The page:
<p>Government workers in Washington, D.C. hurried home after the White House ordered the employees in the Washington area released from their jobs before Hurricane Hazel’s high winds started whipping the Capital on Oct. 17, 1954. (Photo from Bettmann/CORBIS via Getty Images) </p>
Hazel in Washington, D.C.

Government workers in Washington, D.C. hurried home after the White House ordered the employees in the Washington area released from their jobs before Hurricane Hazel’s high winds started whipping the Capital on Oct. 17, 1954. (Photo from Bettmann/CORBIS via Getty Images)

<p>Two wind-harassed women detour around the Hotel Barclay’s damaged marquee on Oct. 15, 1954, as workers remove the framework after Hurricane Hazel whipped through the area. The storm hit Philadelphia after roaring through Washington, D.C., at express train speed, leaving a 80-kilometre path of destruction. (Photo from Getty Images) </p>
Hazel in Washington, D.C.

Two wind-harassed women detour around the Hotel Barclay’s damaged marquee on Oct. 15, 1954, as workers remove the framework after Hurricane Hazel whipped through the area. The storm hit Philadelphia after roaring through Washington, D.C., at express train speed, leaving a 80-kilometre path of destruction. (Photo from Getty Images)

<p>Ominous clouds tower over the Empire State Building high above the New York skyline at dusk, giving warning of the expected arrival of Hurricane Hazel. This photograph was taken from The News Building on 42nd Street. (Photo from Hal Mathewson/NY Daily News via Getty Images) </p>
Hazel in New York

Ominous clouds tower over the Empire State Building high above the New York skyline at dusk, giving warning of the expected arrival of Hurricane Hazel. This photograph was taken from The News Building on 42nd Street. (Photo from Hal Mathewson/NY Daily News via Getty Images)

<p>Raymond T. Schaeffer, director of the American National Red Cross Disaster Services, is shown as he outlines his organization’s disaster operations as the 161-kilometre-per-hour winds of Hurricane Hazel smashed into the Carolina coasts. The Red Cross said it had reports of several injured from Myrtle Beach, N.C., being taken toward hospitals at Georgetown, S.C. (Photo from Getty Images) </p>
Emergency response to Hazel

Raymond T. Schaeffer, director of the American National Red Cross Disaster Services, is shown as he outlines his organization’s disaster operations as the 161-kilometre-per-hour winds of Hurricane Hazel smashed into the Carolina coasts. The Red Cross said it had reports of several injured from Myrtle Beach, N.C., being taken toward hospitals at Georgetown, S.C. (Photo from Getty Images)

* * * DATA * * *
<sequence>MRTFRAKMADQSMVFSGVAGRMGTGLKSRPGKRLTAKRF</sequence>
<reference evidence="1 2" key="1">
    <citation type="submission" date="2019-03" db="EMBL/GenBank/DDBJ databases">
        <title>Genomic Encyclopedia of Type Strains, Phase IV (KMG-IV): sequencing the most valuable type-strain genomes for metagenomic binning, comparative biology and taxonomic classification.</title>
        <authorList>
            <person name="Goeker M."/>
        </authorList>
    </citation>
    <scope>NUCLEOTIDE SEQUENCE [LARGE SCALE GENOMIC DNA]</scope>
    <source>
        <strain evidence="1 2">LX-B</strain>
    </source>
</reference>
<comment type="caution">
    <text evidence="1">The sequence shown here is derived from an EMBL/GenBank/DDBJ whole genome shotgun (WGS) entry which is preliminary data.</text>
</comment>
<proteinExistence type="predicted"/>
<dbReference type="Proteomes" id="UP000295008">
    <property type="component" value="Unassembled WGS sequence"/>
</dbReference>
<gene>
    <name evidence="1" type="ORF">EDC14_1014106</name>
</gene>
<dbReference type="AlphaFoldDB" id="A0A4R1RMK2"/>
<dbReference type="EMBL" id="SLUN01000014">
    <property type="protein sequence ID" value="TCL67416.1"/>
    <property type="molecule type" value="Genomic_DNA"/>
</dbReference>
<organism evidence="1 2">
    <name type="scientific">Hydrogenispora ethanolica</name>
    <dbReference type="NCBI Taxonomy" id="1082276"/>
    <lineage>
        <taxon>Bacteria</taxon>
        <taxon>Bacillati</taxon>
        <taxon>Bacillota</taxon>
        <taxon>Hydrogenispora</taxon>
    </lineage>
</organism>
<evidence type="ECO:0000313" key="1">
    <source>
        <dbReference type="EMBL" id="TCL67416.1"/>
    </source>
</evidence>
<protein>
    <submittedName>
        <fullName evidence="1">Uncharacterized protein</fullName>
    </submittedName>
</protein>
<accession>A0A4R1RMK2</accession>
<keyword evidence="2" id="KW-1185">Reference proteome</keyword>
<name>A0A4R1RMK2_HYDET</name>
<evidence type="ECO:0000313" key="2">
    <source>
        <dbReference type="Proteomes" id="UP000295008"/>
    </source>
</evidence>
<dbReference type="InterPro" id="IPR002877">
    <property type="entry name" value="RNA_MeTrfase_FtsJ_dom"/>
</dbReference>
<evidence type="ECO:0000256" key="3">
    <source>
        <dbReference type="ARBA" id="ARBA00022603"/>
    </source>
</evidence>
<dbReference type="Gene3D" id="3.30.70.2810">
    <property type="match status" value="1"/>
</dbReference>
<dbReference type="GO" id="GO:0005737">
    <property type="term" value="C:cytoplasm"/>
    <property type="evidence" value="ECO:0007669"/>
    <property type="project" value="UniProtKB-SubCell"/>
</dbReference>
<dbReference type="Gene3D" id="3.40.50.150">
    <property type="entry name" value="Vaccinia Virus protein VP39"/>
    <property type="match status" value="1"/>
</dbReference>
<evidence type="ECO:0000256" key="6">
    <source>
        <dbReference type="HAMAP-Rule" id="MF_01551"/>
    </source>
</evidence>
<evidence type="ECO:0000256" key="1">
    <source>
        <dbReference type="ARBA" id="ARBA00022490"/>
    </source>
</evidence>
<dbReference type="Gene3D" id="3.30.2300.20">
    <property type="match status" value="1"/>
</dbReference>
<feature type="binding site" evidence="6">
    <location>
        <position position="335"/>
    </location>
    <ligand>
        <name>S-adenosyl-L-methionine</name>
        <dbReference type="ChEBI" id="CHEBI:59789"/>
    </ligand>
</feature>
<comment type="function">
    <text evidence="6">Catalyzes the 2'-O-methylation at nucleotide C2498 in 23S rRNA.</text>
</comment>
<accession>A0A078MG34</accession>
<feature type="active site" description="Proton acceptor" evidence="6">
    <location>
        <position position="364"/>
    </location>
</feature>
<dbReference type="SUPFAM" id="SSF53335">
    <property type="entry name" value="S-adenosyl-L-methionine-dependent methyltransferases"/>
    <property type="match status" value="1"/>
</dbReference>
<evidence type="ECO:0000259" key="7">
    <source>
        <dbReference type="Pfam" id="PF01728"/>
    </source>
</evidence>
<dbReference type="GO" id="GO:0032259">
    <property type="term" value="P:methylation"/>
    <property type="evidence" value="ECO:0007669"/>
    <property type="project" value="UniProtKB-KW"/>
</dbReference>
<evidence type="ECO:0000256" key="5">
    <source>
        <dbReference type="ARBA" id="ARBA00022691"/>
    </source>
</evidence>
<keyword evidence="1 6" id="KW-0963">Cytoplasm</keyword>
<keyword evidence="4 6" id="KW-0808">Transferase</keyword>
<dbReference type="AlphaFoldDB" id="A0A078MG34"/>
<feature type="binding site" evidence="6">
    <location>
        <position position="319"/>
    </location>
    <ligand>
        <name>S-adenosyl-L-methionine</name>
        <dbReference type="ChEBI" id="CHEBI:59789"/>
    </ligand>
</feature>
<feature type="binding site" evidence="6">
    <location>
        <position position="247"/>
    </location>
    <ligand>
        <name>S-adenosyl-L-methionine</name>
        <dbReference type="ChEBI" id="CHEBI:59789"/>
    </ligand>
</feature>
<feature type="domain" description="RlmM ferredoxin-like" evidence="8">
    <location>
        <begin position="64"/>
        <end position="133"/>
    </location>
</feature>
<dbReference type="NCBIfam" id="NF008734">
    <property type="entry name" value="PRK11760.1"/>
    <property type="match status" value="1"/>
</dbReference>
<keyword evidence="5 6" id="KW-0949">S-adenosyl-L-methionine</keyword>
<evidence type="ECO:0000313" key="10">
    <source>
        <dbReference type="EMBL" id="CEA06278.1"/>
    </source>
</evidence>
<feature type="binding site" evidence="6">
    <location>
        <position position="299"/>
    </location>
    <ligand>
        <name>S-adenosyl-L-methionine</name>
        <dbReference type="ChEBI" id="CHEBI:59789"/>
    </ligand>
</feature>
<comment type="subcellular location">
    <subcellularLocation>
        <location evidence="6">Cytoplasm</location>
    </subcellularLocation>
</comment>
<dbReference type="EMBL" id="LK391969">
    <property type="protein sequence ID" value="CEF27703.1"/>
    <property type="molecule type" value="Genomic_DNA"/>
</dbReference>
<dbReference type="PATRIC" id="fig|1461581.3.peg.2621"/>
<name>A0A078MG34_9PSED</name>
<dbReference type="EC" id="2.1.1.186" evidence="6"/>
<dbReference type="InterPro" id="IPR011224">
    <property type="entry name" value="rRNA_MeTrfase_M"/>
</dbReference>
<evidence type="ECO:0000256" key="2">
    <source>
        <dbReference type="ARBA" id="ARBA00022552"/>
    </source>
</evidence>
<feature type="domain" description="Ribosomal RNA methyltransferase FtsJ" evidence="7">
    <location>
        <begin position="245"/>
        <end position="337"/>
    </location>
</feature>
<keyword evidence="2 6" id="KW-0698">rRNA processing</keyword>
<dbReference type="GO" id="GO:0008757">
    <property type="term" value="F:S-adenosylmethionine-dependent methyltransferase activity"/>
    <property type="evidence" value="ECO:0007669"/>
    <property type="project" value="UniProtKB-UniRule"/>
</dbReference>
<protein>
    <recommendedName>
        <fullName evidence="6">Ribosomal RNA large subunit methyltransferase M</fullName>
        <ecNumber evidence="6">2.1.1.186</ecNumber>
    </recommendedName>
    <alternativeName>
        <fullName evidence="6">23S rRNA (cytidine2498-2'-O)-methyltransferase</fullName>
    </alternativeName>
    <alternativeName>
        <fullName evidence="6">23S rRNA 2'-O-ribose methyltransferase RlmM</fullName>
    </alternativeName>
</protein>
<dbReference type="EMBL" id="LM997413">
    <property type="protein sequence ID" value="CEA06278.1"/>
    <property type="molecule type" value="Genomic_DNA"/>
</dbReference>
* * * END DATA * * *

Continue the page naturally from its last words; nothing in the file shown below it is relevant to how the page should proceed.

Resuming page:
<p>The placid humber river running along the lower part of Raymore Dr. in Toronto in this aerial photo was a demon unleashed on the night of Oct. 15, 1954, when Hurricane Hazel brought death and destruction to southern Ontario. Fed by torrents of rain, the storm washed away 14 homes on this street, many with shrieking families on their rooftops, and carried 36 residents to their deaths. (Photo from Getty Images) </p>
Hazel in Ontario

The placid humber river running along the lower part of Raymore Dr. in Toronto in this aerial photo was a demon unleashed on the night of Oct. 15, 1954, when Hurricane Hazel brought death and destruction to southern Ontario. Fed by torrents of rain, the storm washed away 14 homes on this street, many with shrieking families on their rooftops, and carried 36 residents to their deaths. (Photo from Getty Images)

<p>This mural in the Islington Village neighbourhood of Toronto refers to Hurricane Hazel, which struck Toronto on Oct. 15, 1954. The place is a tourist attraction and a landmark related to the foundation of Toronto. (Photo from Roberto Machado Noa/LightRocket via Getty Images) </p>
Hazel in Ontario

This mural in the Islington Village neighbourhood of Toronto refers to Hurricane Hazel, which struck Toronto on Oct. 15, 1954. The place is a tourist attraction and a landmark related to the foundation of Toronto. (Photo from Roberto Machado Noa/LightRocket via Getty Images)

<p>Called upon by the Red Cross to deliver emergency supplies during Hurricane Hazel’s onslaught in Toronto, druggist William Solomon took ropes, boots and food to people in need and set up a bank of phones in his store. (Photo from Getty Images) </p>
Hazel in Ontario

Called upon by the Red Cross to deliver emergency supplies during Hurricane Hazel’s onslaught in Toronto, druggist William Solomon took ropes, boots and food to people in need and set up a bank of phones in his store. (Photo from Getty Images)